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  #61  
Old 02-12-2013, 12:10 PM
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asindc asindc is offline
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Originally Posted by kobo View Post
What exactly are they 'wrong' about? They are making a prediction based on a lineup that has yet to play a game. They are not stating a fact. If you are taking their projection as the final say as to how the White Sox will perform this season then that's your fault, not theirs.

Their projections are nothing more than opinions using statistical evidence to reach their conclusion.
He said that they have been wrong in the past and he suspects they'll be wrong again this year. He didn't say that they are wrong about the 2013 season.
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  #62  
Old 02-12-2013, 12:15 PM
dickallen15 dickallen15 is offline
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Originally Posted by asindc View Post
He said that they have been wrong in the past and he suspects they'll be wrong again this year. He didn't say that they are wrong about the 2013 season.
They will be wrong. Everyone is always wrong. They will be correct on a few and miss on many. It is what happens every year. If you can get half the playoff teams correct at this moment, you are ahead of most people who get paid to project for a living.
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  #63  
Old 02-12-2013, 12:22 PM
Whitesox029 Whitesox029 is offline
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Originally Posted by blandman View Post
Do you have a basis for this or are you just using two outlying sox seasons as your basis for their body of work?
Over the last 8 seasons (including every one of them--not just 2005 and 2008) Baseball Prospectus underestimates the Sox by an average of 7 wins. 8 seasons is a sizable chunk to be that wrong about, and 7 wins is, coincidentally, the difference between the 2012 projection of 78-84 and the actual record of 85-77. It took the Sox taking everyone by surprise last year and leading the division for most of the summer to even reach the average amount that BP is wrong by. The system does not take intangibles into account at all--as evidenced by the 82-80 projection the year after a 99-win championship season. Like clockwork, the Sox outpaced the 2006 projection by 8 games. You didn't have to look far to find other publications picking the Sox to win at least 90 games in 2006--that's because most other projections take such intangibles into account--and guess what? Intangibles apparently matter, because the majority was right that year, and BP was as wrong as ever.
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Originally Posted by doublem23 View Post

Well first off, anyone who understands Stats 101 knows that even good models turn out bad results from time to time.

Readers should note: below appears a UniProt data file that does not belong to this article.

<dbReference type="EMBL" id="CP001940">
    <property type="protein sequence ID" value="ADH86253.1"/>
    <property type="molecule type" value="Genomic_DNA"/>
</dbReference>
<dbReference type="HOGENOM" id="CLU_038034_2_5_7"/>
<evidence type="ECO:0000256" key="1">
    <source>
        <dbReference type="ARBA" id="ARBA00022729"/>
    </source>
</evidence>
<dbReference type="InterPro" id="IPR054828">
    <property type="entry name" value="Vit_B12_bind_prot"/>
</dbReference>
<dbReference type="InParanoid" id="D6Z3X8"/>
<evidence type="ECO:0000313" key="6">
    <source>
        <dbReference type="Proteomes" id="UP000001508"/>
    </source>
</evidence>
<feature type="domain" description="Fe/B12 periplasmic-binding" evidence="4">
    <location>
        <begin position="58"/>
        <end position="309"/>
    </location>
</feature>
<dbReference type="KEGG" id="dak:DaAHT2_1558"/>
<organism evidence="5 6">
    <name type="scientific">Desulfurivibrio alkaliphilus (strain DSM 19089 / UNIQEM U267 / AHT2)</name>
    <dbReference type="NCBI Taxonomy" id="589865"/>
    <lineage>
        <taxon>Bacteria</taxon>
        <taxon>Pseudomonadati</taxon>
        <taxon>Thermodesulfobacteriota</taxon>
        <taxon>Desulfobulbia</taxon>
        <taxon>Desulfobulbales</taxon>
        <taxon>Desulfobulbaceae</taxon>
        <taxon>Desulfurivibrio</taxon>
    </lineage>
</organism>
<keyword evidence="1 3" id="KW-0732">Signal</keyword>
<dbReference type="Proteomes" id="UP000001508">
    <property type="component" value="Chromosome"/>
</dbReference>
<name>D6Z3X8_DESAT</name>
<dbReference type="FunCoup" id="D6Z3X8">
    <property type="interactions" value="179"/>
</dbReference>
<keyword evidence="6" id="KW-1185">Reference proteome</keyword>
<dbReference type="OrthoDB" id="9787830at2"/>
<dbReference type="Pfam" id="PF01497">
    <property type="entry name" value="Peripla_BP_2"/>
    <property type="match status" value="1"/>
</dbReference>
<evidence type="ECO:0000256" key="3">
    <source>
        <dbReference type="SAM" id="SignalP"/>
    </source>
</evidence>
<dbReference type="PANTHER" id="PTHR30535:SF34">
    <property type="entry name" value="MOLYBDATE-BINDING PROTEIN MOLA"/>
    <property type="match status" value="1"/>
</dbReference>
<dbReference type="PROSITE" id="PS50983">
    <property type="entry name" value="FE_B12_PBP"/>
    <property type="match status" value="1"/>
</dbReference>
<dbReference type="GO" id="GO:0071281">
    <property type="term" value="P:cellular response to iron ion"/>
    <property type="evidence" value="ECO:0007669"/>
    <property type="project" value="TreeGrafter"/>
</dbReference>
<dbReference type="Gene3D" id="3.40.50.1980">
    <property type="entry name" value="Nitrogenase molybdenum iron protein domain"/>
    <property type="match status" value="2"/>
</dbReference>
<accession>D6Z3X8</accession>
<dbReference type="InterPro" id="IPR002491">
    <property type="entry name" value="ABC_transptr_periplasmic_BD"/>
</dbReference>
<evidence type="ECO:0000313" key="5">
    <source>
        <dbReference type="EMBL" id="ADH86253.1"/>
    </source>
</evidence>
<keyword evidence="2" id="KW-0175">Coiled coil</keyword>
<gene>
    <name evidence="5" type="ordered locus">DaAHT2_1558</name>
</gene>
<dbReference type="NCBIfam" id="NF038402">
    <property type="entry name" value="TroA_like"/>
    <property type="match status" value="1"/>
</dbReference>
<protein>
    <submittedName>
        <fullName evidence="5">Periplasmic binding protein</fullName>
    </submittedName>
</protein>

6 years out of 8 is not "from time to time"-- it's 75% of the time.
www.chicagotribune.com/sports/baseball/whitesox/chi-chicago-white-sox-baseball-prospectus-20130211,0,7279767.story

My final argument is this: when numbers are blindly used as the only basis for prediction, the prediction will very often fail. Here's a simplistic analogy: If you roll a die 1000 times and take the average of all the values that come up, you will get something close to 3.5. Yet only an idiot would actually believe that this means that 3.5 was the most likely number to come up on the next roll, because he would be failing to account for other factors, such as the fact that 3.5 is not a number that appears on any side of a die. Similarly, someone who believes a 162-game baseball season can be reasonably predicted just by looking at numbers--and actually makes important decisions that are based on those projections--is just as big a fool.
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  #64  
Old 02-12-2013, 12:24 PM
TheOldRoman TheOldRoman is offline
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Your fat argument seems to be based on nothing but your opinion of fat people. Plenty of fat people produce with no trouble. And Cabrera's "historic" season isn't really different from his last few. He's just that good. He's the best right handed hitter in baseball the last few years.
Not at all. Sabathia is by far the most successful contract ever given to a player with weight problems, but he's not the norm. Most players who are overweight and can't keep in shape in their mid 20s don't get in better shape as they age. There does tend to be a cliff for those guys because the extra wear and tear takes its toll. Cabera's triple crown season saw him best his previous career highs by 7 homers and 13 RBIs, while hitting 14 homers and collecting 24 more RBI than the year before. 2012 was by far the best season of his career. So, no, he wouldn't be likely to reproduce that season based on his career at this point and him being 30. Add in the fact of him being overweight and it doesn't portend any more triple crowns in the future. He will most likely put up great seasons the next 2-3 years at least, but I don't think he will come close to what he did last year. And even with his historic season, the Tigers barely made the playoffs. Also, as I touched on, Fielder is extremely overweight and his regression might have started last year.

Munchy, my point is that you take the worst possible outcome for the Sox (injury, regression, no improvement) and combine it with the Tigers' players staying injury free and either putting up the same numbers or improving.
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  #65  
Old 02-12-2013, 12:30 PM